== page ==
The smile that Percival had earlier worn returned, but it seemed far warmer to Lucia. She thought it very much like the smile of Elincia during the happier days that they had shared before now. It strangely stung the lady to see such a face, for she recalled that, though she had convinced the queen that no trouble had come to her, she had still deceived her. Lucia wondered if she might explain her conduct to her milk-sister on some far-off day when it no longer pained her.

"You are kind," said Percival. "But I shall never enter into knighthood. In the first place, your brother would take charge of me, and of all those who despise me, he is their king." At those words, Lucia rebuked him.

"Geoffrey does not hate you. Friend or not, I will not allow anyone to slander the name of my brother."

"I have no need to slander it, nor do I wish to do so. Forgive me for saying so, Lucia. Still, it is quite true. Tell me this: you know of the garrison that he has left in Felirae?" She nodded and no sooner did her head cease its bobbing that he continued, "Does he tell you how his men behave while they are in my house?"

"He does not."

"Then permit me to tell you. Every morning, I wake to his soldiers roaming about the halls. Every day, I find them sneering at me, and what's more they spy on me. When I open my doors for the people as Elincia does, I am forced to consult them before I may make any judgment. I find them in my quarters, and they all but ransack it. And every night, I go to sleep to the sound of their patrols, and their contempt shares my bed. They look for wrongdoing in every corner, and I have no doubt that they do so on Geoffrey's orders. When I am here, I fear the man himself watches my every step. Forgive me again, if I dishonor his name, but it is the truth."

"He is protective of me," Lucia answered. "As for the state in Felirae, I find it hard to believe. I do not think you would lie about such things, but you speak as if the royal knights carry on like thieves. Many of the men are honorable, and some likely share my brother's fear for me. But if this is true, I shall go to the queen herself and speak for you. Still, I see no reason for you to fear. You have do no wrong, and you had no part in the doings of Ludveck. Even if he sought it, ny brother could not expect to find any proof of ill conduct."

"Then he shall simply claim that he has found it. As long as he can depose me, he will be pleased."

A sudden flash of anger appeared just then in the eyes of the lady. Her hand tightened out of sight of her pupil, but her voice would not be given to discretion. "Now, that, I will not tolerate," Lucia answered with a sharp tongue, though she did not mean to wound the duke with her words. "My brother is watchful over me, yes, but he would not resort to such a thing for the sake of his own satisfaction. If you doubt his honor, then you should know that he can do no such thing. His authority is limited to the royal knights. He has no power over you."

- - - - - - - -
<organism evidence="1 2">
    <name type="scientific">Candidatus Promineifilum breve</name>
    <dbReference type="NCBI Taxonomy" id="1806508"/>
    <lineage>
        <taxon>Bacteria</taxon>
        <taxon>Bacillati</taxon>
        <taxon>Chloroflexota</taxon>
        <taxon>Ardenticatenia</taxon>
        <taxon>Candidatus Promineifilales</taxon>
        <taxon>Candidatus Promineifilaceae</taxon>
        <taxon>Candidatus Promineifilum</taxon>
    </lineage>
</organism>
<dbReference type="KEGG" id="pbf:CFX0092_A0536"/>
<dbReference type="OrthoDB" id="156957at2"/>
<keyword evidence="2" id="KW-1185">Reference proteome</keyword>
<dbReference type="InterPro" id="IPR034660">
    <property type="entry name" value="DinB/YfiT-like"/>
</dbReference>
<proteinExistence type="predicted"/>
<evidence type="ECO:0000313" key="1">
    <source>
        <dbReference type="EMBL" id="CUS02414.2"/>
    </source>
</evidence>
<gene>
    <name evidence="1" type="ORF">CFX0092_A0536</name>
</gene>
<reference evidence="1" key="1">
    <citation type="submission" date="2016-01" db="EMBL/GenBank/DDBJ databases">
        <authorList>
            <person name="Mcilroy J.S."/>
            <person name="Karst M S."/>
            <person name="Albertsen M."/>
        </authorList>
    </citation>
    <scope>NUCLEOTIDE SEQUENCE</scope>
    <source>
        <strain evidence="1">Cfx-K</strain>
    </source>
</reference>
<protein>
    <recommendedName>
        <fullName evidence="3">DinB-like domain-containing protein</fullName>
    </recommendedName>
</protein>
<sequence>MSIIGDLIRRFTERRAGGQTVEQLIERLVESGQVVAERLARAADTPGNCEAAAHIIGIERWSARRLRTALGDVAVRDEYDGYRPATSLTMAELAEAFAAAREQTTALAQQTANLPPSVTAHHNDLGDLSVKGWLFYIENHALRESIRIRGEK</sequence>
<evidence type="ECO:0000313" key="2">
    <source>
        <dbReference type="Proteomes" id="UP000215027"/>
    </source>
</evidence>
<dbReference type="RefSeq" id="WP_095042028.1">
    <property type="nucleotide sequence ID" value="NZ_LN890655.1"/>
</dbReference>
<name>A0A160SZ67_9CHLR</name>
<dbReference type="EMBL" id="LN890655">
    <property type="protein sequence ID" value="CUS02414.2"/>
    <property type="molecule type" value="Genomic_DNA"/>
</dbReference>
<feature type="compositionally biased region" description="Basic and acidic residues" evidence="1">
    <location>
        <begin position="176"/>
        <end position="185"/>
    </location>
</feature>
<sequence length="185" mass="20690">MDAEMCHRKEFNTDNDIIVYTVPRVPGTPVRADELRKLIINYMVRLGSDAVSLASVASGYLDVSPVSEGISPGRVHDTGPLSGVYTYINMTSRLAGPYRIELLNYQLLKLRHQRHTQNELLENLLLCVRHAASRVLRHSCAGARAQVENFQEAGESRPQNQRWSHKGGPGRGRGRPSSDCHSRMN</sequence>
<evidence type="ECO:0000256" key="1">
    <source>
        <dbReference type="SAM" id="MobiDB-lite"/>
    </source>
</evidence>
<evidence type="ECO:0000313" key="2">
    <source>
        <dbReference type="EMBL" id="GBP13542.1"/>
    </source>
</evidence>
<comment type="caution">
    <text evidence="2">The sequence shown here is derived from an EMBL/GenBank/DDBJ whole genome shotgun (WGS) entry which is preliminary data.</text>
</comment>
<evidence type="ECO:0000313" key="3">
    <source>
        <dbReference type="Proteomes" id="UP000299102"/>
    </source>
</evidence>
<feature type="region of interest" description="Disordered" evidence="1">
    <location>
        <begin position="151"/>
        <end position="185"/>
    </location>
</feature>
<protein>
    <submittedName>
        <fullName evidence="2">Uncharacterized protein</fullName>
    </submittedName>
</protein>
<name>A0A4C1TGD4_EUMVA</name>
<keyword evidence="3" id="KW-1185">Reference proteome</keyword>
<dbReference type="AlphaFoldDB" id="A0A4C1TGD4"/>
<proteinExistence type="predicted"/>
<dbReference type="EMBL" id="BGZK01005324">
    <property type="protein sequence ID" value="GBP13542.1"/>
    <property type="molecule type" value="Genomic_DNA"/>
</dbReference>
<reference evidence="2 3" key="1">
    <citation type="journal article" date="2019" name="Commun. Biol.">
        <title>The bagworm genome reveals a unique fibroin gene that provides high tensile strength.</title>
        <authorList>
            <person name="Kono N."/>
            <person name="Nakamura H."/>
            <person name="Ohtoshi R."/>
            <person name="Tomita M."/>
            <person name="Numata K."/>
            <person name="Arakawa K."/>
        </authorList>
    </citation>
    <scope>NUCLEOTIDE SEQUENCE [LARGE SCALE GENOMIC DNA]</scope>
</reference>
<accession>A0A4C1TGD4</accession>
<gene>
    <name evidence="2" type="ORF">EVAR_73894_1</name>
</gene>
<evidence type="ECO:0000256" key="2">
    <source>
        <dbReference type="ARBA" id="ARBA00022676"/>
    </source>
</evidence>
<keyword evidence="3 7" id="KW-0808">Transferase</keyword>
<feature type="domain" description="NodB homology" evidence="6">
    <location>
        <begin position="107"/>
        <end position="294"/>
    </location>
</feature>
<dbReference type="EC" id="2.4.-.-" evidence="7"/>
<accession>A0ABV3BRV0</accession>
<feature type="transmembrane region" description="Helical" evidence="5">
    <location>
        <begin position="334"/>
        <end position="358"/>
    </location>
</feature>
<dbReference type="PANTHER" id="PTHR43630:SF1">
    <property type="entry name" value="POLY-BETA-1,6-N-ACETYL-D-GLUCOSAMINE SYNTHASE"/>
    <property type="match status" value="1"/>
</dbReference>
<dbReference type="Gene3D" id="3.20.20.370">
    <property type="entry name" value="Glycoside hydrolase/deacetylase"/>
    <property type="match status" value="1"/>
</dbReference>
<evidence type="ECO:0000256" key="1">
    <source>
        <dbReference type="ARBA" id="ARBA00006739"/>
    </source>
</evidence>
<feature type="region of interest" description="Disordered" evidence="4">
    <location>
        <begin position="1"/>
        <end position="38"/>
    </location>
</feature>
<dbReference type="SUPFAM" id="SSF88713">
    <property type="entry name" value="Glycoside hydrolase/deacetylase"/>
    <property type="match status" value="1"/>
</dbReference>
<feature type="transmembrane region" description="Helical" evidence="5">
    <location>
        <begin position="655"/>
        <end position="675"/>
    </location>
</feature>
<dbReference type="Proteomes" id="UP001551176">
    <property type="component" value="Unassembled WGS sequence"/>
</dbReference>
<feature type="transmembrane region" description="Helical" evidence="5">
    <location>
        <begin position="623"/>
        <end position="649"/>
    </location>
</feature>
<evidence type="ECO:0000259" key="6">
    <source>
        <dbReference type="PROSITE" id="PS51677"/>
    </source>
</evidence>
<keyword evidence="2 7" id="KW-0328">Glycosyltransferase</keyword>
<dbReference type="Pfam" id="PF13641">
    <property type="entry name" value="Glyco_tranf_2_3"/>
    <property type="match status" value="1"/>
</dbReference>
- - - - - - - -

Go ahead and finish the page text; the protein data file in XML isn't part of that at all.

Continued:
"That shall change, Lucia," he said soberly. "He may be a general now, but in a matter of time, he will make himself a prince. It is inevitable; every man at court can see it. Your brother will be the husband of the queen. Then he will no doubt have me banished. Or perhaps, he will have a noose around my neck as a traitor." At once, Percival's hand leaped to cover his mouth when he heard the words he had spoken. "Forgive me, Lucia," he quickly added. "I did not mean to say such a thing." He continued with word upon word of regret.

Lucia let a soft growl sound in her throat, though she was glad that her companion could not hear it. In her thoughts, she wished to shout at him for carrying on as if she were so fragile. She did not consider herself so vulnerable that to even hear a mention of the fate she faced at Fort Alpea was to be avoided. She had long since tired of those she knew taking great effort with their words to keep her from distress. But she merely closed her eyes and bent her head only slightly, and when she spoke, Lucia showed no sign of what thoughts she held.

"It is quite all right, Percival. You did not speak wrongly. As for what you have said, I think you fear what you have no cause to fear. Geoffrey is not a man given to vengeful notions. He may seem to, but only for my sake. He would not take such action against you, and what's more, even if he were to marry Elincia, she would not allow it. Talking of which, I do not think that my brother will be able to take her as a wife. I have known Geoffrey for far longer than you have, and I have known the queen as well. They would surely find it too strange having known each other since we were children. So, do not fear for yourself."

"Thank you, Lucia. Still, I am sorry for speaking so hastily." With his hand, he motioned to the door, "If you wish, I will leave."

"No, no," she answered. "I think that I am ready to continue our lessons."

Percival stood, and he offered a hand to Lucia. With a slight tint of red in her cheeks, she looked towards the door, before accepting. She wondered if, by chance, Geoffrey was watching them through the door. It seemed closed tightly enough, and so she put the thought aside. Though she said nothing of it to her friend, she had known that her brother did often watch her when he could find a moment to pull himself away from his own duties. She was certain that while he may not seek to avenge himself for her sake, the general might try to dissuade her again if he saw her take his hand. When she stood, Percival released her hand, and they walked back to the training circles.